Liver Disease and Nutrition

What is liver disease?

Liver disease refers to conditions that can affect the proper functioning of your liver and over time can lead to further damage and health complications. The liver is a complex organ and it has various roles in the body, such as filtering toxins from the blood, regulating sugar and cholesterol levels, aiding in digestion, and helping to fight infection. The different conditions stated below are referred to as liver diseases.1,2


Hepatitis causes inflammation of the liver. It is often caused by a virus (viral hepatitis) or liver damage due to alcohol overconsumption. There are different types of hepatitis and most of them are contagious. Vaccinations are available for Hepatitis A and B.3 

Hepatitis A- Found in contaminated food or drinks. It usually clears up after some time, although it can be life-threatening. 

Hepatitis B- Usually spread through fluids such as blood or semen. Infected pregnant women can pass it to their babies and it can also be spread through the use of infected drug needles and unprotected sex. Individuals can develop a long-term infection leading to liver cancer or cirrhosis, or it can clear up over time. There is no specific cure for hepatitis B. 

Hepatitis C- It can spread through sharing needles or through an infected individual's blood. In the later stages, it can lead to liver damage. There is no vaccination available for protection against the virus. 

Hepatitis D- This can only develop and survive in individuals with hepatitis B. It is usually spread through blood or sexual intercourse and can be either acute or chronic. 

Hepatitis E- Usually caused by drinking contaminated water or consuming raw pork, wild boar, shellfish, and venison. 

Fatty liver disease

Fatty liver disease results from a build-up of fat in the liver due to various factors, and there are two main types. 

Alcoholic fatty liver disease is caused by the overconsumption of alcohol and can have life-threatening complications if not managed.4

Non-alcoholic fatty liver disease is usually present in obese or overweight individuals, and  can lead to liver damage if it becomes worse, with links to further health problems such as high blood pressure and kidney damage.5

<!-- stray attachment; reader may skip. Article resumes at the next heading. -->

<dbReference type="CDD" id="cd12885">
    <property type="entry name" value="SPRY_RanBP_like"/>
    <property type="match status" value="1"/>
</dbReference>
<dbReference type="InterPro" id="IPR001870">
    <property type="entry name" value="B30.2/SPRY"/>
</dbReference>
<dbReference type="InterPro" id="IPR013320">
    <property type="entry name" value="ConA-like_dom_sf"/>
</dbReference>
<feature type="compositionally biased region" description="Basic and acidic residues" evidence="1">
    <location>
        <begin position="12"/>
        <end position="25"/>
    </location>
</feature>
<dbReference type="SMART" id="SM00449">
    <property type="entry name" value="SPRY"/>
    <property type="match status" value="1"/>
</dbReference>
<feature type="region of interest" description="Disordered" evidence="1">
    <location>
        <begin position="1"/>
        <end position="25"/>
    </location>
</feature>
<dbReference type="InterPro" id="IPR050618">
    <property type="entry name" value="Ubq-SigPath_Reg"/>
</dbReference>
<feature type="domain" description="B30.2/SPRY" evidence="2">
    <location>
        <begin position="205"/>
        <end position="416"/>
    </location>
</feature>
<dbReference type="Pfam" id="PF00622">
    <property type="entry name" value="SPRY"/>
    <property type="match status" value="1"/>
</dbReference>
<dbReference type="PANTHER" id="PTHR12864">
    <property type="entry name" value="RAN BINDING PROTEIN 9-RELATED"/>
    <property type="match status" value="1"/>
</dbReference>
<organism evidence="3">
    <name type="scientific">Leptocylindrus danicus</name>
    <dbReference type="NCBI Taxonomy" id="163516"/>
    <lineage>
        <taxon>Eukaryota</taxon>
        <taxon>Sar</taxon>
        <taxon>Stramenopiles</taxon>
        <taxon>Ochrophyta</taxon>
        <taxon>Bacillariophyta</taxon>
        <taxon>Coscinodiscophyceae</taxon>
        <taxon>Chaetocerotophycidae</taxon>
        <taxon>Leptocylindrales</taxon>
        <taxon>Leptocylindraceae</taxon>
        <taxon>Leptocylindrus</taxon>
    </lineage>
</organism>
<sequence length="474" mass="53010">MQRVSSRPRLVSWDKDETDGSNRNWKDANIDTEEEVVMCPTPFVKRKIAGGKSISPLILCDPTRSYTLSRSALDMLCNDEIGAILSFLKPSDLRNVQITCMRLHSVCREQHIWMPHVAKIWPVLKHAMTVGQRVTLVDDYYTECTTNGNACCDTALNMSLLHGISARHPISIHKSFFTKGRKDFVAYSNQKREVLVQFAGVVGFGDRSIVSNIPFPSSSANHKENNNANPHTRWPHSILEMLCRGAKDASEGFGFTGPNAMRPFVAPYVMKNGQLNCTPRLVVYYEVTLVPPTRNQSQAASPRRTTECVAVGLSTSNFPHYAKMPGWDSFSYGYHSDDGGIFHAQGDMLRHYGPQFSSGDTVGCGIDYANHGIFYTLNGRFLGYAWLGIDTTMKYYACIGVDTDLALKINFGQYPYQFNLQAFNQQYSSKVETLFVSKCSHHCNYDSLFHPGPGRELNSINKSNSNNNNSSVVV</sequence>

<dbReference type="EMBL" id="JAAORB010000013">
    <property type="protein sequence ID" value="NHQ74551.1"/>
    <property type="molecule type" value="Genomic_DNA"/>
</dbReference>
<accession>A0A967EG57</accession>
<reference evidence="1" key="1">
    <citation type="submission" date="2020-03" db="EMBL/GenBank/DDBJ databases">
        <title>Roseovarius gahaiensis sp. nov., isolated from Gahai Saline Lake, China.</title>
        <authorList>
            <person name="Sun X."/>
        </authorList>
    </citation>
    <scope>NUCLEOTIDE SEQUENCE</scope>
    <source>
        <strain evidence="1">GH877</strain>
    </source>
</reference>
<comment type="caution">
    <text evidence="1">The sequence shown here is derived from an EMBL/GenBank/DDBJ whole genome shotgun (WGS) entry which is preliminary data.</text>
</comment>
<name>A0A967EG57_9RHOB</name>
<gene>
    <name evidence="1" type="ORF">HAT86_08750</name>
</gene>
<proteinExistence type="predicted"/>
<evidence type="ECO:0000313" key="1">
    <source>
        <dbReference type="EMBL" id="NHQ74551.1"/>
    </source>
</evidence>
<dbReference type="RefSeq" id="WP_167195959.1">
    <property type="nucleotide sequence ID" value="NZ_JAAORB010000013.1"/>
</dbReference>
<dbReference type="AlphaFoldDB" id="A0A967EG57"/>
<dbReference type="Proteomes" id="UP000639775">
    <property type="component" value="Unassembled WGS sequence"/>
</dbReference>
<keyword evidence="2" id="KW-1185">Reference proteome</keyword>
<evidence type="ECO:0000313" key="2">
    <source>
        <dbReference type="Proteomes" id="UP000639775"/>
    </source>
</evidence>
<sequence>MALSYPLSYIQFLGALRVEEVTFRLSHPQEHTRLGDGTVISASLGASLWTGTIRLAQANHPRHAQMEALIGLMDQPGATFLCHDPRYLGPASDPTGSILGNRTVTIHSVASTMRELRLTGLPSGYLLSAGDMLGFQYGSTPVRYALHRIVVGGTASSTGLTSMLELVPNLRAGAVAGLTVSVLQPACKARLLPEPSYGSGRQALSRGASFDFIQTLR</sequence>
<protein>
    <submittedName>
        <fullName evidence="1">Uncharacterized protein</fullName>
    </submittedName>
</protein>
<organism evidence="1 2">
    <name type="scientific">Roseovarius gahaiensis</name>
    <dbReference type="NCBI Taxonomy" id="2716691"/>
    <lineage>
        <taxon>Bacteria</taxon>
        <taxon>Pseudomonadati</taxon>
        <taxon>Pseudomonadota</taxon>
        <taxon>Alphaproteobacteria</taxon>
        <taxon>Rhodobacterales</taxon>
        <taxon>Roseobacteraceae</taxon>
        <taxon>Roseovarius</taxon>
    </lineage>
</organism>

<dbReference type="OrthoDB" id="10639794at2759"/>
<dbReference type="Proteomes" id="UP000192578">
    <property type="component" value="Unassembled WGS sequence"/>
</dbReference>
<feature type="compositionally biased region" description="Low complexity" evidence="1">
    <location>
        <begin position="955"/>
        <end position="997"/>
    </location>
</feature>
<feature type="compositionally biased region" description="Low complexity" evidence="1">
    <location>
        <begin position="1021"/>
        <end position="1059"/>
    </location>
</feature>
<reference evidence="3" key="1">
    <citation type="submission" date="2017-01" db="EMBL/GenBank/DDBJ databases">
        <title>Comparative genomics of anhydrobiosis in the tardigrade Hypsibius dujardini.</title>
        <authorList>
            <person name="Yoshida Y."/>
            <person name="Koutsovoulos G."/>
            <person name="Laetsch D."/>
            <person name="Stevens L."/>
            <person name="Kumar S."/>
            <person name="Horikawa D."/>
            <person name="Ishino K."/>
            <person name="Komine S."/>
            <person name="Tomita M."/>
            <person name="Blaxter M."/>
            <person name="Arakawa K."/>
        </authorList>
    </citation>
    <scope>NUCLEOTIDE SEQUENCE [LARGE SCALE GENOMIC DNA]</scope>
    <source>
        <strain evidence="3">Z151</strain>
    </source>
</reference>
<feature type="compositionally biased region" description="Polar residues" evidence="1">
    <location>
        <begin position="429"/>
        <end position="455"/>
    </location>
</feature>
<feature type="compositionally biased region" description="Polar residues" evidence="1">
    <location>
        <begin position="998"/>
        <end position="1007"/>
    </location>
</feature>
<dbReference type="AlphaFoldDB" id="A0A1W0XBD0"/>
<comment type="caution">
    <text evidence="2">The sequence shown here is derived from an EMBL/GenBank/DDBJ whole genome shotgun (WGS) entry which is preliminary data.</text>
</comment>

Primary biliary cirrhosis

This disease occurs when the body attacks the bile ducts in the liver, preventing bile from leaving the liver. This leads to a build-up of bile and eventually may lead to scarring of the liver and even liver failure. 


This is a hereditary condition where iron is stored in the body over time and eventually leads to a build-up of iron in the liver alongside other organs. If not managed, it can lead to future liver damage. 

What are the symptoms of liver disease?

The majority of liver diseases can be managed if they are diagnosed in their earlier stages. The problem is, most of them do not cause any symptoms at an early stage and are usually spotted when undergoing other tests. If you consume alcohol in excess, it is important to let your doctor know so that the necessary tests are conducted. 

Once your liver is damaged or scarred, you may experience the following common symptoms.6

  • Tiredness and weakness 
  • Nausea
  • Loss of appetite 
  • Yellowing of skin or sclera 

What foods can help you maintain a healthy liver?

Cruciferous vegetables

Glucosinolates are compounds found in cruciferous vegetables such as brussel sprouts, broccoli, cabbage, kale, swede, and turnips. There is evidence to suggest that they help to protect the liver cells, play a role in liver detoxification reactions, and aid in reducing inflammation.7 They are also a great source of dietary fibre which is beneficial for liver health.


Nuts contain omega-6 and omega-3 fatty acids which aid in the reduction of fatty liver disease. Antioxidants found in nuts help with inflammation and oxidative stress endured by the liver.9  

Fatty fish

Similarly to nuts, oily fish such as salmon, sardines, trout, and mackerel contain omega-3 fatty acids which help with reducing inflammation and the build of fat in the liver. It is advised to eat 1-2 portions of oily fish a week.10